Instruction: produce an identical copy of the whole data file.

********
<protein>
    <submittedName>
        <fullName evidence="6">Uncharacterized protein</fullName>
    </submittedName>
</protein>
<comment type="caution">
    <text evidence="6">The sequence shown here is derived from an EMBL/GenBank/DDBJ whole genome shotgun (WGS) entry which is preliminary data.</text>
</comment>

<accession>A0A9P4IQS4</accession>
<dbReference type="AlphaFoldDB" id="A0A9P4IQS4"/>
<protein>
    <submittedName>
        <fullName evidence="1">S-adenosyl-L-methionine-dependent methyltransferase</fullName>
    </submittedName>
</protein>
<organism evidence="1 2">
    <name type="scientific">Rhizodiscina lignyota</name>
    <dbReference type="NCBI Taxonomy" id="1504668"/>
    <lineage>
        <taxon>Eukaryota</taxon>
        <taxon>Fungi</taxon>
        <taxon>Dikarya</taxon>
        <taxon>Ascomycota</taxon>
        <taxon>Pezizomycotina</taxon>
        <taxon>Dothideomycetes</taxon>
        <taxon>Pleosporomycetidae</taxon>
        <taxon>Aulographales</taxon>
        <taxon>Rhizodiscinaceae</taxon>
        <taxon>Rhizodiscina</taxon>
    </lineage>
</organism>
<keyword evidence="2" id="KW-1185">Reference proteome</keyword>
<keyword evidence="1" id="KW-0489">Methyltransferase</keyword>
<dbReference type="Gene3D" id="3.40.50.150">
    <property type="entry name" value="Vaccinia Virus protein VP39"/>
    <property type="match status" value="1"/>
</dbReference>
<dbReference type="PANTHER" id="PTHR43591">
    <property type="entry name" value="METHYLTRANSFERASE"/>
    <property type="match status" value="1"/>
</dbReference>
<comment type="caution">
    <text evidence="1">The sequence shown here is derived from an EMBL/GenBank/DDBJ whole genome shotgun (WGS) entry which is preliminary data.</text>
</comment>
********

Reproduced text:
<protein>
    <submittedName>
        <fullName evidence="6">Uncharacterized protein</fullName>
    </submittedName>
</protein>
<comment type="caution">
    <text evidence="6">The sequence shown here is derived from an EMBL/GenBank/DDBJ whole genome shotgun (WGS) entry which is preliminary data.</text>
</comment>

<accession>A0A9P4IQS4</accession>
<dbReference type="AlphaFoldDB" id="A0A9P4IQS4"/>
<protein>
    <submittedName>
        <fullName evidence="1">S-adenosyl-L-methionine-dependent methyltransferase</fullName>
    </submittedName>
</protein>
<organism evidence="1 2">
    <name type="scientific">Rhizodiscina lignyota</name>
    <dbReference type="NCBI Taxonomy" id="1504668"/>
    <lineage>
        <taxon>Eukaryota</taxon>
        <taxon>Fungi</taxon>
        <taxon>Dikarya</taxon>
        <taxon>Ascomycota</taxon>
        <taxon>Pezizomycotina</taxon>
        <taxon>Dothideomycetes</taxon>
        <taxon>Pleosporomycetidae</taxon>
        <taxon>Aulographales</taxon>
        <taxon>Rhizodiscinaceae</taxon>
        <taxon>Rhizodiscina</taxon>
    </lineage>
</organism>
<keyword evidence="2" id="KW-1185">Reference proteome</keyword>
<keyword evidence="1" id="KW-0489">Methyltransferase</keyword>
<dbReference type="Gene3D" id="3.40.50.150">
    <property type="entry name" value="Vaccinia Virus protein VP39"/>
    <property type="match status" value="1"/>
</dbReference>
<dbReference type="PANTHER" id="PTHR43591">
    <property type="entry name" value="METHYLTRANSFERASE"/>
    <property type="match status" value="1"/>
</dbReference>
<comment type="caution">
    <text evidence="1">The sequence shown here is derived from an EMBL/GenBank/DDBJ whole genome shotgun (WGS) entry which is preliminary data.</text>
</comment>